The Greens want to get big money and corporate influence out of politics altogether. We were calling for a national integrity commission for about a decade before Labor finally saw the light, and we're glad that we'll finally see one this year—albeit without the public hearings and whistleblower protections that we'll keep calling for. But a strong corruption watchdog is just one step in restoring public confidence in democracy. Cleaning up politics is not just about exposing corruption and punishing the corrupt; it's about getting rid of the conditions that allow corruption and poor standards to flourish in the first place. We need better checks and balances on who gets to bend the ears of politicians—a strong lobbying code that lets people see who's meeting with who, and one that would put an end to the revolving door that sees politicians and staffers, within moments of leaving parliament, take on highly paid senior roles in industries they used to regulate.

Lobbyists are defined under the current weak Lobbying Code of Conduct as people or companies lobbying 'on behalf of a third party'. This excludes in-house lobbying—lobbying directly for a company or an industry—which is a loophole the size of a mining truck. Ministers exploit that language so that in-house lobbyists and post-ministerial roles are treated in a way that falls outside the lobbying regulated under the code. It clearly undermines the objectives of the code, and it must be fixed. We need an enforceable code of conduct for politicians, with meaningful consequences for misconduct. We've recently strengthened the code to address harassment and bad behaviour, but we need to go further and address integrity. We need a strong public sector providing frank and fearless advice to ministers and curbing their excesses. We need well-resourced oversight agencies, like the ANAO, and freedom of information laws that actually promote transparency. We need a culture that encourages people to expose misconduct, knowing that there are strong protections for whistleblowers and a genuine expectation that the misconduct they have exposed will lead to punishment for those who are abusing their positions. And we need to remove the corrupting influence of political donations.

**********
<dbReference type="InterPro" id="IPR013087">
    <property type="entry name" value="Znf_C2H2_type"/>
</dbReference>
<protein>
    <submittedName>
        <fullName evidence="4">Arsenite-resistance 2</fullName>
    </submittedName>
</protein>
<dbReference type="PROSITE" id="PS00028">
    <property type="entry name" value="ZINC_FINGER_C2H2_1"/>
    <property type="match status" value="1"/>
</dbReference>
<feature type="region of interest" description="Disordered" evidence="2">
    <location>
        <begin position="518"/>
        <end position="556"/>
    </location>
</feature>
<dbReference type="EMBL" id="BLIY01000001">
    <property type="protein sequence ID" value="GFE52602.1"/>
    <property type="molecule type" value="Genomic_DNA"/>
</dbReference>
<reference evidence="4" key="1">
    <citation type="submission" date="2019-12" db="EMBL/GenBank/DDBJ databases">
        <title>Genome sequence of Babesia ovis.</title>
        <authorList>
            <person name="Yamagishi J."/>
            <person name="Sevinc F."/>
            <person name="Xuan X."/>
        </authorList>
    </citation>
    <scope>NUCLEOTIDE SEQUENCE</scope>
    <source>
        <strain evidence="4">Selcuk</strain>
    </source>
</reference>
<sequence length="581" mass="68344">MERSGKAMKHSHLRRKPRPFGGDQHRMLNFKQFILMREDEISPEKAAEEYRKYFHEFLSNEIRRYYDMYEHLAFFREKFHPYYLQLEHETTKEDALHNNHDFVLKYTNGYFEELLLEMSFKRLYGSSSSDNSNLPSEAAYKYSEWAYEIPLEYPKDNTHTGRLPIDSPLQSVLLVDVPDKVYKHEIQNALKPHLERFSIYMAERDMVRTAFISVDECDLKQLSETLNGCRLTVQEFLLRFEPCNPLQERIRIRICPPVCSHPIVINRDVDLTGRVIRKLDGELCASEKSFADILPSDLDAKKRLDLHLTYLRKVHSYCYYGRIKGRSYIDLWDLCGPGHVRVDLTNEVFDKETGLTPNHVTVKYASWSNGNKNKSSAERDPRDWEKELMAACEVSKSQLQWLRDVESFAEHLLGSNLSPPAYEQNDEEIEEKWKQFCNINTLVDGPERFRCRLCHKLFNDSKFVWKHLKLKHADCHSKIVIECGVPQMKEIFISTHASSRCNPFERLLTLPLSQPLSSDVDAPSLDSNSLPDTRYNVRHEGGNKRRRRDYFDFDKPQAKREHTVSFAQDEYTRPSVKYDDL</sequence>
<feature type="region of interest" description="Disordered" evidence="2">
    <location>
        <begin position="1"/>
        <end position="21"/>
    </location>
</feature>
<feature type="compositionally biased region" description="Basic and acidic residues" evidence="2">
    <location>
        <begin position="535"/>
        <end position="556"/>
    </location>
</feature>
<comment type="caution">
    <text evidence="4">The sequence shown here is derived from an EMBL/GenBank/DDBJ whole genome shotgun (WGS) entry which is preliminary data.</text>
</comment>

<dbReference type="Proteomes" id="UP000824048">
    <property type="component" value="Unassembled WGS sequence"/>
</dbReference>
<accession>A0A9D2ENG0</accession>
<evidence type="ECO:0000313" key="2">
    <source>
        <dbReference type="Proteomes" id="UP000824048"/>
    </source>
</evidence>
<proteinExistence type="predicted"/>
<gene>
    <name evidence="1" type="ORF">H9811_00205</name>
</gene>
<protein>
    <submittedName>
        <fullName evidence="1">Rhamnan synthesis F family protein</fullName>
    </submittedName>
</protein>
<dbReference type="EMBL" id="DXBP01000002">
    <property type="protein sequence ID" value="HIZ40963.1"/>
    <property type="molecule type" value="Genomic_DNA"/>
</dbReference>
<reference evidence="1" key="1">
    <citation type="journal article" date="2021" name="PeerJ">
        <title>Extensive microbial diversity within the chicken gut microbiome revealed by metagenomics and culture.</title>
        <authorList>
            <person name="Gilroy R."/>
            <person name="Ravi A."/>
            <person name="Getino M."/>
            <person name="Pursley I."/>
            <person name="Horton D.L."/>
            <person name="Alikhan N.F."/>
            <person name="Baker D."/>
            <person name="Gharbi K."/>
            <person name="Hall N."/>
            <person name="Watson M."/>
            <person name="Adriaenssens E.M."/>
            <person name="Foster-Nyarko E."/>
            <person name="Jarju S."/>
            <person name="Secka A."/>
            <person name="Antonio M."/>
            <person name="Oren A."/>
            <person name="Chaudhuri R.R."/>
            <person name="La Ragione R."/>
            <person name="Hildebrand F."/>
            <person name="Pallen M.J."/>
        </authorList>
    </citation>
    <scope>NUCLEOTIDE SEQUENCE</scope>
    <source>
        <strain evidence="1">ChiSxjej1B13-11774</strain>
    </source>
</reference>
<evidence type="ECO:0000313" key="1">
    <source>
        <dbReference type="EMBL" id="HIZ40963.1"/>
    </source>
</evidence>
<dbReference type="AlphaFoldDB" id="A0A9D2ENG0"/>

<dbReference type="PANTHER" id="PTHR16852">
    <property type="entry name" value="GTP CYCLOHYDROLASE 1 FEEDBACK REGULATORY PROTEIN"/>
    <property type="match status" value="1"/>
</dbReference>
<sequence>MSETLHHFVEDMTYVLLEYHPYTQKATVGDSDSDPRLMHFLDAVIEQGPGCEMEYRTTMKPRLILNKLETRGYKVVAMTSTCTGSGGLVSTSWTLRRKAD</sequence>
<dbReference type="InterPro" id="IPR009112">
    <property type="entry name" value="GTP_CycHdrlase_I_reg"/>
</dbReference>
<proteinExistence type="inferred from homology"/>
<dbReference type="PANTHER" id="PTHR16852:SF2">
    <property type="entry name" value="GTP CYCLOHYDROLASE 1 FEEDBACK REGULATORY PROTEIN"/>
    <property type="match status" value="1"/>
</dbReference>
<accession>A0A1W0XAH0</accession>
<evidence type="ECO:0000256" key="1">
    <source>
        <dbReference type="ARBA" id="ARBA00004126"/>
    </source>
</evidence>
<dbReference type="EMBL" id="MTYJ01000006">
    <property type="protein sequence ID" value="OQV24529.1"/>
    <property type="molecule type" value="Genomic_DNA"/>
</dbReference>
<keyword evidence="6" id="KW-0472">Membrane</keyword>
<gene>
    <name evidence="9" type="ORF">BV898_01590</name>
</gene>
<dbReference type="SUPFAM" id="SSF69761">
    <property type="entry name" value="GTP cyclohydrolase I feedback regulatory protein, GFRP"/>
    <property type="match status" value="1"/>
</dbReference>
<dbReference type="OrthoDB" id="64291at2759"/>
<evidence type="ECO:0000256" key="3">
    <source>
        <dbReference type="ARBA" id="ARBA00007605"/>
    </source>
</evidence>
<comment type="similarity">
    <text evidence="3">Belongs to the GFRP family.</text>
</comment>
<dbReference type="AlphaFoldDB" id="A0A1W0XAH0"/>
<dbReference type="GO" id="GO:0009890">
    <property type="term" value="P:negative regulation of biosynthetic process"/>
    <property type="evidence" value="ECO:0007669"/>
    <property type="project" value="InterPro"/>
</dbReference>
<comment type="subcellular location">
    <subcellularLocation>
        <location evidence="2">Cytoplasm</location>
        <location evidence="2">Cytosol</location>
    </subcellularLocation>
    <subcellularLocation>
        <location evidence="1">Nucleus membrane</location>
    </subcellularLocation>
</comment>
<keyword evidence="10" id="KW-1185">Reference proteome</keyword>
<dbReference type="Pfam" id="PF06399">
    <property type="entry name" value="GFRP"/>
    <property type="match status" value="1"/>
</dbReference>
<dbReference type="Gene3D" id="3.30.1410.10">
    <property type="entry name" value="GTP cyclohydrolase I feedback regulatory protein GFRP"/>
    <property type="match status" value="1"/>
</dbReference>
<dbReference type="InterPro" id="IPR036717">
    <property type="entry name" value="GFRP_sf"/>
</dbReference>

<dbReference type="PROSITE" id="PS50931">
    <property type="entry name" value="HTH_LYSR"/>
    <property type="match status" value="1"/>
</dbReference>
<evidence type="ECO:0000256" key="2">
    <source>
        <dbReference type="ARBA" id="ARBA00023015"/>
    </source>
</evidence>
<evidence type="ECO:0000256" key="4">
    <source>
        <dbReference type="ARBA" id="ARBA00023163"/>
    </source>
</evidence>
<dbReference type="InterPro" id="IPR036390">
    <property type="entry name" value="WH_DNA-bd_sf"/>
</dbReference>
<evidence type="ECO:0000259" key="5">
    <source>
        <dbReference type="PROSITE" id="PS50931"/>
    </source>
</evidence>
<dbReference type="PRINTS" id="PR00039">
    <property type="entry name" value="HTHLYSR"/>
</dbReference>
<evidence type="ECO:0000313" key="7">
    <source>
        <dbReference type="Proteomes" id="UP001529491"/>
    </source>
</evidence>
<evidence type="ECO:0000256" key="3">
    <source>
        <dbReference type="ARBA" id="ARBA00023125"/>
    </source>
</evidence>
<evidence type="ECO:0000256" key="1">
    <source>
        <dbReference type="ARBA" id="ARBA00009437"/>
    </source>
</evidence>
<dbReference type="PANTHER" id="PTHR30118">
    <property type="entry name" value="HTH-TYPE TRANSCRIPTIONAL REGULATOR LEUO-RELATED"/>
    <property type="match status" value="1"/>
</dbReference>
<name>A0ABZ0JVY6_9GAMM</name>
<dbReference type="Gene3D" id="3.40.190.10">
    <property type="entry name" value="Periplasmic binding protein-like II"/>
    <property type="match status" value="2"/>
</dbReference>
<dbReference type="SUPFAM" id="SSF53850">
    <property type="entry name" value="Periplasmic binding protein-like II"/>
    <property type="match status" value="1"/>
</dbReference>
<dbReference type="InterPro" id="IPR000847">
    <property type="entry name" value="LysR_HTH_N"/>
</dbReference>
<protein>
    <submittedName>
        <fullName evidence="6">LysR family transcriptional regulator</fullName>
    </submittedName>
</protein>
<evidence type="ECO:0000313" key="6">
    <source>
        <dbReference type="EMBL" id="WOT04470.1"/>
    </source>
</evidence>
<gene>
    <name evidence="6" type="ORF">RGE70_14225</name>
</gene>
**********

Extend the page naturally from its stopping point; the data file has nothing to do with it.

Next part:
We want to ban donations from industries with a track record of buying influence, like fossil fuels, weapons, gambling and pharmaceuticals, to stop those industries standing in the way of science based reforms and humane policies. We also want to ensure that all donations over a thousand dollars are disclosed in real time, not up to 19 months after the gift, which is currently the case. And we want the definition of gift to capture the full gift—not just the money explicitly given as a donation but exorbitant memberships, meeting fees and expensive dinners. Real-time disclosure of gifts would allow people to know who's funding the parties they voted for. Everybody benefits from a culture of honesty, integrity, transparency and accountability in politics. Let's just get on with it.

10:24 am

Photo of Katy GallagherKaty Gallagher (ACT, Australian Labor Party, Minister for the Public Service) Share this | | Hansard source